Have you ever heard of cycle tracking or charting? I believe that every woman should chart their cycles to remain connected with their hormones and avoid surprises.
Cycle charting is the daily practice of recording bodily signs, signs of fertility. These are signs such as basal body temperature (BBT), and symptoms, such as cervical mucus and cervical position. Other signs charted may include cramps and other PMS. A very simplified version of cycle tracking is just noting period start and end dates. In my opinion, one of the best ways to track your cycle health is through the Sympto-Thermal Method.
Who should track their cycles?
Women Trying to Conceive
Using the sympto-thermal method is a great way to identify when you’re fertile so you can take advantage of your most fertile days for trying to conceive. Unfortunately there are a lot of myths out there about the lengths of women’s cycles. Many women fail to conceive because they are unknowingly trying at the wrong time in their cycle. Doctors push the belief that every woman ovulates on day 14, which is inaccurate for a lot of women. Especially for women that have extended cycles; they could finally ovulate and conceive on cycle day 200 without having had a period for at least 6 months! Charting allows you to see when your body is preparing to ovulate, giving you the best chances of conception.
Women Trying to Avoid Pregnancy
By charting your cycles you are able to determine when you are unsafe to have unprotected sex and either abstain or use other methods of prevention to avoid pregnancy. If you are charting to avoid pregnancy it is really crucial that you understand and follow all of the rules unless you are okay with the risk of pregnancy.
Women Actively Managing Hormonal Imbalances
By charting your cycles you will be able to see what needs to change. If you have long cycles or short luteal phases, for example, patterns discovered through charting may help you determine the underlying problem. This can help you come up with a management plan. And as you begin a management plan, you will be able to track the changes that you experience and determine if it is working well for you.
One of the big concerns with infertility is whether or not you are ovulating. With charting you don’t have to guess anymore, you will be able to see whether you are or not based on your signs of fertility. Even if you believe you are ovulating based on LH test strips/OPKs or symptoms alone, it’s entirely possible for your body to attempt to ovulate and fail. But you won’t know for sure unless you’re tracking your temperature. Don’t rely on any one sign alone, get the most accurate information by looking at the whole picture!
Even if you are not sexually active, or don’t care if you conceive or prevent pregnancy, all women can benefit from tracking their cycles. Having the knowledge of your hormonal patterns give you the power to manage your health. If something changes you will know right away! No more guessing, no more worrying about being “late” or whether or not you ovulated. It takes work, but I promise you, it’s worth it.
What is the Sympto-Thermal Method?
The Sympto-Thermal Method, or STM, is a method of tracking hormonal symptoms. Specifically cervical fluid (sympto), as well as orally or vaginally measured basal body temperature (thermal). All tracked on a calendar based chart to determine fertility. This can be for the purposes of tracking health, trying to conceive, or trying to avoid pregnancy. It is under the umbrella of “Fertility Awareness Based Methods” (FABMs). Some FABMs you may have heard of are: Natural Family Planning (NFP), Rhythm/Calendar Method, Sensiplan, Couple to Couple League, Justisse, Creighton, Billings, Marquette…. Just to name a few.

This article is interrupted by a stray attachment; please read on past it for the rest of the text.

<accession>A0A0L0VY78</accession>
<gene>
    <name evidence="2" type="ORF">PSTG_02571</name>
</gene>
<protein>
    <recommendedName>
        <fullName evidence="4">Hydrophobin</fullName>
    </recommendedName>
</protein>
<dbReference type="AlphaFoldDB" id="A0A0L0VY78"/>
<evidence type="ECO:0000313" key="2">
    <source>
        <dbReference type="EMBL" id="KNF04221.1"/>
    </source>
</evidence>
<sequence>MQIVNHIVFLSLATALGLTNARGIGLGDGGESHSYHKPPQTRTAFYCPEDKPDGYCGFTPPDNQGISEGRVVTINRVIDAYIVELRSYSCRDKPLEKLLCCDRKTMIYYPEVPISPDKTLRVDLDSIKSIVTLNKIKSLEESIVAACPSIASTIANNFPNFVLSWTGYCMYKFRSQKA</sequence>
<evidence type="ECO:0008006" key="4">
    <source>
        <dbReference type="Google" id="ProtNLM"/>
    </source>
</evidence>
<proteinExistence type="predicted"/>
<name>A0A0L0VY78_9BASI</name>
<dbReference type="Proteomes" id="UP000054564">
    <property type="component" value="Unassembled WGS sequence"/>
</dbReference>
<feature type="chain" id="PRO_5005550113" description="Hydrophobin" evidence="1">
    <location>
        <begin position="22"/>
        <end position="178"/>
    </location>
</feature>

With STM you will take your basal body temperature (BBT) every morning upon waking and write this down on a paper chart, or in your preferred app. You will also take note of any cervical fluid/mucus that you see throughout the day. There are other optional signs you can chart, such as cervical position and firmness, and LH. When combined with BBT and cervical mucus charting, these signs can help you determine ovulation. This is useful for both attempting and preventing conception.
Changes in cervical mucus helps you know when ovulation is approaching. The rise in progesterone that is the result of ovulation causes your BBT to rise, marking your luteal phase. This helps you to determine that you have likely ovulated. For a more detailed look at the hormonal fluctuations throughout the cycle combined with BBT, see this image.
What tools do I need for charting?
- Education materials or an instructor
- A basal body thermometer
- An app for charting, or paper charts if preferred
- Patience and a willingness to learn!
To ensure that you are charting correctly it is best to educate yourself through books, or classes if possible. The most recommended book for the average person is Taking Charge of Your Fertility by Toni Weschler. Otherwise known as TCOYF. You want the 20th Anniversary Edition for the most updated information. This can be purchased on Amazon as a paperback or Kindle ebook, or check your local library! My library has 3 different versions, including the most recent.
Taking Charge of Your Fertility is a great guide to Fertility Awareness and reproductive health. But, as far as learning Fertility Awareness as a solid method of charting your cycle, my top recommendation is Natural & Safe: The Handbook: Family Planning with Sensiplan. This is the most studied sympto-thermal method, and is typically easier to follow than the method taught in TCOYF.
Working with an Instructor
Classes with an instructor are highly recommended if you are having a hard time understanding the rules of proper charting. All of the studies done on the efficacy rates of FABMs are based on individuals who were taught by an instructor. The truth is, we don’t know if self-teaching is as efficient and it’s estimated that it isn’t. For this reason, I highly recommend working with an instructor, especially if your intention is to use fertility awareness as contraception. I understand that cost may be an issue for some people. Be aware that many instructors offer payment plans or reduced rates for those who are low income. I currently offer classes in 1:1 and group formats, contact me if you’re interested in getting started.